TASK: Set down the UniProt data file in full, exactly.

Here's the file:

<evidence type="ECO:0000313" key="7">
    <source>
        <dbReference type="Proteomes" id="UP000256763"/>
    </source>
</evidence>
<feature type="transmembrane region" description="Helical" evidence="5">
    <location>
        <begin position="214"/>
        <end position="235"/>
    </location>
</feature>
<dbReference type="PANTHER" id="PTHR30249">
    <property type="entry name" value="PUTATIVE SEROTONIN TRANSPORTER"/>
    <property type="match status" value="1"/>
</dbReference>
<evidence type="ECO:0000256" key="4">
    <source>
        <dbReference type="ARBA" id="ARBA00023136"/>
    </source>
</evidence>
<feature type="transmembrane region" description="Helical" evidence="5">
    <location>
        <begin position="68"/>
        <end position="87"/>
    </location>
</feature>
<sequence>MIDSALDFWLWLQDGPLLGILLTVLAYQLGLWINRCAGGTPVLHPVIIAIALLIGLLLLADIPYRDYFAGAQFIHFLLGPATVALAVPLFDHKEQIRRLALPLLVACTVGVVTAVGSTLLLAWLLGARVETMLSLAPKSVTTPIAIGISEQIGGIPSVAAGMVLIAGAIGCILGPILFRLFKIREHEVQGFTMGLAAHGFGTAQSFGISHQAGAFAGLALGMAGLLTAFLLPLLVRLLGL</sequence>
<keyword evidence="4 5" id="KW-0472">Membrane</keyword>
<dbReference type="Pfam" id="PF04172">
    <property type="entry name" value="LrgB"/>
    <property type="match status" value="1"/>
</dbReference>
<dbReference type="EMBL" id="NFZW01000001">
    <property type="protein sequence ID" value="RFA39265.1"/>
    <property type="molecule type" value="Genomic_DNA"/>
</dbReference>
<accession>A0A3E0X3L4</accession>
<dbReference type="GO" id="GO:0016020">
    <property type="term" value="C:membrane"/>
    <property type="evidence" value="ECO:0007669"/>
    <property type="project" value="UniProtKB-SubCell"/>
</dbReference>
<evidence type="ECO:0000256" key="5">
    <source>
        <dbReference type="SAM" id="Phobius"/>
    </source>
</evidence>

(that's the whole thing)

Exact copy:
<evidence type="ECO:0000313" key="7">
    <source>
        <dbReference type="Proteomes" id="UP000256763"/>
    </source>
</evidence>
<feature type="transmembrane region" description="Helical" evidence="5">
    <location>
        <begin position="214"/>
        <end position="235"/>
    </location>
</feature>
<dbReference type="PANTHER" id="PTHR30249">
    <property type="entry name" value="PUTATIVE SEROTONIN TRANSPORTER"/>
    <property type="match status" value="1"/>
</dbReference>
<evidence type="ECO:0000256" key="4">
    <source>
        <dbReference type="ARBA" id="ARBA00023136"/>
    </source>
</evidence>
<feature type="transmembrane region" description="Helical" evidence="5">
    <location>
        <begin position="68"/>
        <end position="87"/>
    </location>
</feature>
<sequence>MIDSALDFWLWLQDGPLLGILLTVLAYQLGLWINRCAGGTPVLHPVIIAIALLIGLLLLADIPYRDYFAGAQFIHFLLGPATVALAVPLFDHKEQIRRLALPLLVACTVGVVTAVGSTLLLAWLLGARVETMLSLAPKSVTTPIAIGISEQIGGIPSVAAGMVLIAGAIGCILGPILFRLFKIREHEVQGFTMGLAAHGFGTAQSFGISHQAGAFAGLALGMAGLLTAFLLPLLVRLLGL</sequence>
<keyword evidence="4 5" id="KW-0472">Membrane</keyword>
<dbReference type="Pfam" id="PF04172">
    <property type="entry name" value="LrgB"/>
    <property type="match status" value="1"/>
</dbReference>
<dbReference type="EMBL" id="NFZW01000001">
    <property type="protein sequence ID" value="RFA39265.1"/>
    <property type="molecule type" value="Genomic_DNA"/>
</dbReference>
<accession>A0A3E0X3L4</accession>
<dbReference type="GO" id="GO:0016020">
    <property type="term" value="C:membrane"/>
    <property type="evidence" value="ECO:0007669"/>
    <property type="project" value="UniProtKB-SubCell"/>
</dbReference>
<evidence type="ECO:0000256" key="5">
    <source>
        <dbReference type="SAM" id="Phobius"/>
    </source>
</evidence>